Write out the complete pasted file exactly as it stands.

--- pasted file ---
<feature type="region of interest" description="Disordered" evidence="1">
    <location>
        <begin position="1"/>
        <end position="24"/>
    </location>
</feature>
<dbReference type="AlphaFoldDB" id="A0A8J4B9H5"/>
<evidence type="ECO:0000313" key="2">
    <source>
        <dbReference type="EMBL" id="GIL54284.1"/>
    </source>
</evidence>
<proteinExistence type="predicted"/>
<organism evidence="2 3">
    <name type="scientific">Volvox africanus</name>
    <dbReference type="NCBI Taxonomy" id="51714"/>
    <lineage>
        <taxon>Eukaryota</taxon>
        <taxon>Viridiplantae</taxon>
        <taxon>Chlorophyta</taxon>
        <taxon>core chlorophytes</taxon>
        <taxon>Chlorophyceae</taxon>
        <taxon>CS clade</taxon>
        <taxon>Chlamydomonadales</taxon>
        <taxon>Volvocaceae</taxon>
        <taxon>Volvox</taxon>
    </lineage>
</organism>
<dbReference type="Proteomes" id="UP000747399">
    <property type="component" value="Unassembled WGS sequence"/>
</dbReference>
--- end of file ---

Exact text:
<feature type="region of interest" description="Disordered" evidence="1">
    <location>
        <begin position="1"/>
        <end position="24"/>
    </location>
</feature>
<dbReference type="AlphaFoldDB" id="A0A8J4B9H5"/>
<evidence type="ECO:0000313" key="2">
    <source>
        <dbReference type="EMBL" id="GIL54284.1"/>
    </source>
</evidence>
<proteinExistence type="predicted"/>
<organism evidence="2 3">
    <name type="scientific">Volvox africanus</name>
    <dbReference type="NCBI Taxonomy" id="51714"/>
    <lineage>
        <taxon>Eukaryota</taxon>
        <taxon>Viridiplantae</taxon>
        <taxon>Chlorophyta</taxon>
        <taxon>core chlorophytes</taxon>
        <taxon>Chlorophyceae</taxon>
        <taxon>CS clade</taxon>
        <taxon>Chlamydomonadales</taxon>
        <taxon>Volvocaceae</taxon>
        <taxon>Volvox</taxon>
    </lineage>
</organism>
<dbReference type="Proteomes" id="UP000747399">
    <property type="component" value="Unassembled WGS sequence"/>
</dbReference>